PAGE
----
HBP; Blood pressure - high
Hypertension (high blood pressure) is when your blood pressure frequently goes over 140/90.
Pre-hypertension is blood pressure readings from 120-139 over 80-89 on most measurements. If you have pre-hypertension, you are likely to develop high blood pressure at some point, unless you make lifestyle changes to lower your blood pressure to normal.
High blood pressure can affect all types of people. Most people feel no symptoms with uncomplicated high blood pressure. Essential hypertension (hypertension with no known cause) is not fully understood, but accounts for between 90-95% of all hypertension cases in people over 45 years of age.
Even though many times high blood pressure does not have a known cause, the condition can still be treated effectively with both lifestyle modification and medications.
Lifestyle modification includes following a low sodium diet, exercising, quitting smoking, losing weight, and avoiding excessive alcohol intake. There are dozens of different medications available for the management of high blood pressure.
About 1 in every 5 adults in the U.S. has high blood pressure. High blood pressure occurs more often in men than in women, and in African Americans almost twice as often as in Caucasians.
Most of the time, no cause is identified and this is called essential hypertension. Other times, there may be an identifiable reason why your blood pressure is high. This is called secondary hypertension. Some of the secondary reasons why you may have high blood pressure are as follows:
- Medications (such as appetite suppressants, cold preparations, and migraine medications)
- Habitual alcohol use
- Excess sodium (salt) in your diet
- Anxiety or stress
- Coarctation of the aorta
- Renal artery stenosis
- Drugs such as alcohol toxicity or cocaine
- Renal disease
For high blood pressure caused by essential hypertension or if you have prehypertesion, a proper diet, weight loss, exercise, and salt and alcohol reduction are often recommended. If these measures alone are not enough, your health care provider will talk to you about taking medication to lower your blood pressure.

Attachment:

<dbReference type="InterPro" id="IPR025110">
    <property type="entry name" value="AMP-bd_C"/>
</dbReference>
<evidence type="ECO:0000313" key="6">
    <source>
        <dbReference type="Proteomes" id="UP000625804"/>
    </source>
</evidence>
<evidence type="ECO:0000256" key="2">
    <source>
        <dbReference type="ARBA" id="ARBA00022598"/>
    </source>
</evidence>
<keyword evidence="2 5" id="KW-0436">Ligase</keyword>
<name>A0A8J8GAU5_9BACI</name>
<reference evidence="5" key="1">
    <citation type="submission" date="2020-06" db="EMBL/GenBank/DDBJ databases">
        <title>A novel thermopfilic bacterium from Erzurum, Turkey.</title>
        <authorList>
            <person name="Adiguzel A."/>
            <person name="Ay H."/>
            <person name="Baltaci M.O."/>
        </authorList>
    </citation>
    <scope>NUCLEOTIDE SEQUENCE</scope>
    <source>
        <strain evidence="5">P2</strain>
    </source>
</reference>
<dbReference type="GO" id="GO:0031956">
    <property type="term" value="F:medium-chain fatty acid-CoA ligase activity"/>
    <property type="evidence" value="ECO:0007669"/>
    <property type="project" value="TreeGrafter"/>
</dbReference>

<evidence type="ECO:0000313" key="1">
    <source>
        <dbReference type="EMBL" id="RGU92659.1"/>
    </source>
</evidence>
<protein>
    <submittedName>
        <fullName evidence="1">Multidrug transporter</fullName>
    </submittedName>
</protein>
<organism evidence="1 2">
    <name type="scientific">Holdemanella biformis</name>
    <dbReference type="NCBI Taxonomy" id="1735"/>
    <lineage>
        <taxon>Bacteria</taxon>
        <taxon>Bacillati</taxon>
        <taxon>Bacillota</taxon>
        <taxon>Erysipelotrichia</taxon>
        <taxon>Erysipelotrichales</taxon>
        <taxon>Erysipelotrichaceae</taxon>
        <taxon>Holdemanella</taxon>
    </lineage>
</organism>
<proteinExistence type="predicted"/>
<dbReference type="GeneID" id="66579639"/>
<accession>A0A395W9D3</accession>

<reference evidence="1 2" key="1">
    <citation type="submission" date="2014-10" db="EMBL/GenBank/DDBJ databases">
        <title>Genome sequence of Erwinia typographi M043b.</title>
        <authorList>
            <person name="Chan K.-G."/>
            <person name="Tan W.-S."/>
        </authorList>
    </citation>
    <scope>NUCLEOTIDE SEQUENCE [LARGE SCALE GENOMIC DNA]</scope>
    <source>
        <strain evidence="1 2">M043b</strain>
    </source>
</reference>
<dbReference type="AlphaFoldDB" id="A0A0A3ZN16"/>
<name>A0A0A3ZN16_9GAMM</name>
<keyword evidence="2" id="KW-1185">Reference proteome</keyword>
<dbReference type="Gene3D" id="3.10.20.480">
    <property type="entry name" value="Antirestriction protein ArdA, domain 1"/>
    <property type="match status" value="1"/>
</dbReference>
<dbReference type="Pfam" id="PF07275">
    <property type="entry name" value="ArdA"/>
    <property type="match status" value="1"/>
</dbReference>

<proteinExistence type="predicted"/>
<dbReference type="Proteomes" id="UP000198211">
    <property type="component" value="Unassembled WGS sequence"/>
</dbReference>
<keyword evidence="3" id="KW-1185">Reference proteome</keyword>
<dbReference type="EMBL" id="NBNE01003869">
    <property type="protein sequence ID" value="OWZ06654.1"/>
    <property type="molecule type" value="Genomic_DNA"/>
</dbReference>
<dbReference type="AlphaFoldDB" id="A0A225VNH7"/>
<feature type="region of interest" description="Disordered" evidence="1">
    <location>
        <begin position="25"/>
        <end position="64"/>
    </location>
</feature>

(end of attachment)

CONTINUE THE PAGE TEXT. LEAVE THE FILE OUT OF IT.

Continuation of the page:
If your blood pressure reading is consistently above 140/90 mmHg, drugs for hypertension may be prescribed by the health care provider. If you have any other risk factors for heart disease, especially diabetes, your doctor will consider starting medications sooner rather than later.
If you have high blood pressure, the goal is to bring your blood pressure below 140/90 on all readings. If you also have diabetes or kidney disease, the goal is for your blood pressure to be consistently below 130/80.
For high blood pressure caused by medication, consult with your health care provider about changing or discontinuing drugs. DO NOT CHANGE YOUR MEDICATION WITHOUT CONSULTING YOUR HEALTH CARE PROVIDER.
Call your health care provider if
- There is unexplained and persistent high blood pressure. (This assumes home blood pressure monitoring.)
- Your blood pressure should be checked routinely by your health care provider if you are over the age of 40, obese, smoke, drink alcohol regularly, or have a family history of high blood pressure.
What to expect at your health care provider’s office
Your health care provider will perform a thorough physical examination. The physical examination will include blood pressure measurement. Your blood pressure may need to be monitored several times over a period of weeks or months.
He or she will also ask questions such as:
- Time pattern o Has your blood pressure increased recently? o Did it suddenly become high?
- Quality o What is the blood pressure? o When the blood pressure is measured on multiple occasions, what is the average systolic and diastolic blood pressure (the lower number)? o How much has the blood pressure gone up within the past two weeks? o What is the blood pressure now? o What was the previous blood pressure?
- What other symptoms are present?
Diagnostic tests that may be performed include:
- Blood tests, such as a chem-20
- X-rays of the kidneys
- EKG or echocardiogram
by Brenda A. Kuper, M.D.
All ArmMed Media material is provided for information only and is neither advice nor a substitute for proper medical care. Consult a qualified healthcare professional who understands your particular history for individual concerns.